Finally, reference to the graph of FIG. 4 illustrates the significant advantages of the present invention. As shown by charge curve 2, the method and system of the present invention will provide an advance low battery warning at time t1, well in advance of the time the battery completely discharges and the defibrillator control circuit shuts the defibrillator down. Moreover, the charge threshold amount that triggers the advance low battery shutdown warning can be customized to the type and capacity of battery pack attached to the defibrillator and to a level that provides the necessary amount of charge to operate the battery powered device for as long as it is needed to safely power the defibrillator before the battery pack is replaced. This capability of customizing the amount of charge in reserve after the advance low battery warning occurs is particularly advantageous for battery powered medical instruments and devices such a defibrillator/monitor where a patient's life may depend on the constant availability of a charged battery. Therefore, this invention provides a means for a low battery warning signal that is both accurate and also sufficiently advanced in time from the moment when the battery can no longer operate the instrument.
This advantage of the present invention is exemplified in FIG. 4 by the difference in time from time t1 to the shutdown time t5 and the time from t2 to the shutdown time tS. Prior solutions had provided a low battery shutdown warning based on a threshold decrease of the voltage output of the battery pack. Therefore, the low battery shutdown warning would be generated in a manner similar to the low battery warning produced by ICDWSC 54. With the prior solutions, a medical instrument powered by the superior battery technologies, such as Nickel Cadmium, would have a very flat discharge voltage profile, and would be incapable of providing a low battery warning well in advance of the battery shutdown time (tS). Instead, the earliest time the low battery warning may occur is after the voltage begins to decline, for example at time t2, as indicated by voltage curve 1. The present invention, on the other hand, can provide a very accurate low battery warning at any selected time (mAH) in advance of the medical instrument shutdown. In summary, the present invention provides a low battery warning signal that is more accurate and more advanced in time from the point when the instrument will no longer operate than any method, system or device in the prior art.
In an alternative embodiment of the present invention, the defibrillator control circuit is contained within and formed as an integral part of the battery pack. This embodiment provides an intelligent battery that produces an advance low battery warning for a battery powered defibrillator. Moreover, while the invention has been particularly shown and described with reference to preferred embodiments of a method and system for providing an advance low battery warning for a battery powered defibrillator, it will be appreciated that the present invention can be utilized with any battery powered medical device, or generally with any battery powered device, and that the scope of the present invention is intended to encompass such alternative embodiments. While the invention has been particularly shown and described with reference to a preferred embodiment, it will be understood by those skilled in the art that various changes in form and detail may be made therein without departing from the spirit and scope of the invention.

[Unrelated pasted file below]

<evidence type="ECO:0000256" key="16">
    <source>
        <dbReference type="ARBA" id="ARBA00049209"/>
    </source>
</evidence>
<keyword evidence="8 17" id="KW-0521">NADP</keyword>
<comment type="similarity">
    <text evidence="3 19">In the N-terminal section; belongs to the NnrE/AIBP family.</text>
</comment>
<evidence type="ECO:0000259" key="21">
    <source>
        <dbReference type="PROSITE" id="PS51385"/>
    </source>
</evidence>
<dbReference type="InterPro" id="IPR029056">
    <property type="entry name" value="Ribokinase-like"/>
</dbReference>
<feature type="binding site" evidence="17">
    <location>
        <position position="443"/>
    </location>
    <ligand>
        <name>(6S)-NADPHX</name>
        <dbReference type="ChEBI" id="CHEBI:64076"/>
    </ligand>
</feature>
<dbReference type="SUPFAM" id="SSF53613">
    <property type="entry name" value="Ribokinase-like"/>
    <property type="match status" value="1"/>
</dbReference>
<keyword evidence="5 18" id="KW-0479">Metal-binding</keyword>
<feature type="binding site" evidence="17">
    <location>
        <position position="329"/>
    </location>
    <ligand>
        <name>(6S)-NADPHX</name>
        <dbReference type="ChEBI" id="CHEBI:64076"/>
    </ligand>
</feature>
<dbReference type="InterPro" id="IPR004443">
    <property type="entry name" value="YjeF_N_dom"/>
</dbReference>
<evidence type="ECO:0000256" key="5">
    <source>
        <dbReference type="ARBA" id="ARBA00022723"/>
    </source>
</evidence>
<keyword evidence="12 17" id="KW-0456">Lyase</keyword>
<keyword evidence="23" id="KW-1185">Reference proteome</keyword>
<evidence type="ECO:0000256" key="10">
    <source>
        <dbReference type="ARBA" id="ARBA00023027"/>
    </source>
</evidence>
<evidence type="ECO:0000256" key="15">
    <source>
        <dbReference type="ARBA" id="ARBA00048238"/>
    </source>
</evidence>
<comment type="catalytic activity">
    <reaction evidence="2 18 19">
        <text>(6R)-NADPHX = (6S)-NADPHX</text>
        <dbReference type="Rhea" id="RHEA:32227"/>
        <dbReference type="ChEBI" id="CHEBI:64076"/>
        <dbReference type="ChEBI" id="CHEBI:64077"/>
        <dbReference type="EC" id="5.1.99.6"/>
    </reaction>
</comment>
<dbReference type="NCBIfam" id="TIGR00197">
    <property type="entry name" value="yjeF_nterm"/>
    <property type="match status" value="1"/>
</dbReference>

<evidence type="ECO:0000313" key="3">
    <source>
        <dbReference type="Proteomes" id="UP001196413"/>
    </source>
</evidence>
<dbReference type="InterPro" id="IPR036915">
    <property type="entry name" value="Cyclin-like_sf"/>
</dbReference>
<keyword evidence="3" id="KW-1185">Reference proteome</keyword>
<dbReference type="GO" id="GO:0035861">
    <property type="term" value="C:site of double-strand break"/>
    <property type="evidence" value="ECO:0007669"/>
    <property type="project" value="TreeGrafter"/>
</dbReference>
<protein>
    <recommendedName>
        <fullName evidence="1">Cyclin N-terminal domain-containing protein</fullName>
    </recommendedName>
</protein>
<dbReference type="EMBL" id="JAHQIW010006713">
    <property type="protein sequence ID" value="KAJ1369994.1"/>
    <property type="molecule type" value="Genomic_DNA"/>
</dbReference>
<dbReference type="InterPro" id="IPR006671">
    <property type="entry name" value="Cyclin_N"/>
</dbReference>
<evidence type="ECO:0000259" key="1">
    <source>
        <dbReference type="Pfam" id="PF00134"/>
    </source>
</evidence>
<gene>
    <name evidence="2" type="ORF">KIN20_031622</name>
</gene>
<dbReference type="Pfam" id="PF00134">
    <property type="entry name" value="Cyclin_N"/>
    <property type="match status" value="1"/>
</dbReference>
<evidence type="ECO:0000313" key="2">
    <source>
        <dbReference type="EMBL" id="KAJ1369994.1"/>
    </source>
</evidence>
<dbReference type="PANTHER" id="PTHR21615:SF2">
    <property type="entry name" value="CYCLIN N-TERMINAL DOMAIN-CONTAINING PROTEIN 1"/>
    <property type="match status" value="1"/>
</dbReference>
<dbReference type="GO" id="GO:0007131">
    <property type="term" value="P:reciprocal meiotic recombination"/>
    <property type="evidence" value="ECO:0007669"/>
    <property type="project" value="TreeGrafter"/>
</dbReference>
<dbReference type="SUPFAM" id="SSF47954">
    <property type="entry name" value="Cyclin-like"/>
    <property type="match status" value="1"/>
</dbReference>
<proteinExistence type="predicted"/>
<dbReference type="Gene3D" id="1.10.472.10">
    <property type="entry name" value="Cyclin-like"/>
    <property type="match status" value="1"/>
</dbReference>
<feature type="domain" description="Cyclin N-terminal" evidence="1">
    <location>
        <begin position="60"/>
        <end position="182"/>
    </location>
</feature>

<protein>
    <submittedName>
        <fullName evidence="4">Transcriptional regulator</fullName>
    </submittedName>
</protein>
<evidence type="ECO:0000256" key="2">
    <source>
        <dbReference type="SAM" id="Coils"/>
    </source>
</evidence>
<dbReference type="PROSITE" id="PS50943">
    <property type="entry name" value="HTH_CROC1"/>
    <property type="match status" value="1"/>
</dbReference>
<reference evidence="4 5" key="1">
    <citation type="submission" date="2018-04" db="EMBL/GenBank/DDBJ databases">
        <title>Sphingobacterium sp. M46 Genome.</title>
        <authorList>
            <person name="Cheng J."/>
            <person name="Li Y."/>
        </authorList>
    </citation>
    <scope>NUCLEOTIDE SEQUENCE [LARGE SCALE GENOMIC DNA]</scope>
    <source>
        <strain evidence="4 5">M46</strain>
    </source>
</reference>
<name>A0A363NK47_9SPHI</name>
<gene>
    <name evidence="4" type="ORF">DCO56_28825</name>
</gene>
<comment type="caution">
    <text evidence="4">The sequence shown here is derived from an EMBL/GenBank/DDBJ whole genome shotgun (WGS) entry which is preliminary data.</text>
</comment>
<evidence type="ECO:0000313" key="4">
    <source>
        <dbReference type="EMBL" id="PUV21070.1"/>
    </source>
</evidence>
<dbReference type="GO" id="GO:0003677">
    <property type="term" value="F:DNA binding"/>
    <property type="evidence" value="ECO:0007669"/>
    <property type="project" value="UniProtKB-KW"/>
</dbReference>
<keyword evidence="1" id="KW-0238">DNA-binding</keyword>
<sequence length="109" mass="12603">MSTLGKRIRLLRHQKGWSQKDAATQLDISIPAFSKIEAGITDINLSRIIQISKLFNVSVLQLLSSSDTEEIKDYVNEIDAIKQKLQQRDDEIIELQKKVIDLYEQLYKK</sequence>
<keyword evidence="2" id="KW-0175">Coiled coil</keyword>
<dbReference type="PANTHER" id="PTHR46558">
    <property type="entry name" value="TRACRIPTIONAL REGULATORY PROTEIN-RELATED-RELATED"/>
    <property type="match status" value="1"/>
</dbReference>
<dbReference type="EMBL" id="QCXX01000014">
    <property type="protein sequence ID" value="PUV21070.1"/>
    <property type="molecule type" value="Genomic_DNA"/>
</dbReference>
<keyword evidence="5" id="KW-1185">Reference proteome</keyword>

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|U.S. Classification||320/106, 320/107, 320/162, 320/132|
|International Classification||G01R31/36, H01M10/42, H01M10/46, H01M10/48, H01M10/44, A61N1/39, H02J7/00|
|Cooperative Classification||H01M10/425, H01M10/448, G01R19/16542, H02J7/0029, H01M10/48, G01R31/3648, A61N1/3931, H01M10/46, H01M10/4257, H01M10/44|
|European Classification||G01R31/36V1, H01M10/42S, H01M10/42S2, H02J7/00D, H01M10/46, H01M10/44, H01M10/48|
|Apr 22, 1996||AS||Assignment|
Owner name: HEWLETT-PACKARD COMPANY, CALIFORNIA
Free format text: ASSIGNMENT OF ASSIGNORS INTEREST;ASSIGNORS:BENVEGAR, CARL E.;BRINK, GREGORY D.;OCHES, DENNIS E.;REEL/FRAME:007907/0331;SIGNING DATES FROM 19960109 TO 19960112
|Apr 28, 2000||AS||Assignment|
|May 30, 2000||AS||Assignment|
|Aug 23, 2001||FPAY||Fee payment|
Year of fee payment: 4
|Oct 31, 2003||AS||Assignment|
|Jul 25, 2005||FPAY||Fee payment|
Year of fee payment: 8
|Jun 17, 2009||AS||Assignment|
Owner name: KONINKLIJKE PHILIPS ELECTRONICS N V, NETHERLANDS
Free format text: ASSIGNMENT OF ASSIGNORS INTEREST;ASSIGNOR:AGILENT TECHNOLOGIES, INC.;REEL/FRAME:022835/0572
Effective date: 20090610
|Aug 11, 2009||FPAY||Fee payment|
Year of fee payment: 12
|Aug 23, 2010||AS||Assignment|
Owner name: PHILIPS ELECTRONICS NORTH AMERICA CORPORATION, MAS
Free format text: ASSIGNMENT OF ASSIGNORS INTEREST;ASSIGNOR:KONINKLIJKE PHILIPS ELECTRONICS N. V.;REEL/FRAME:024864/0706
Effective date: 20100818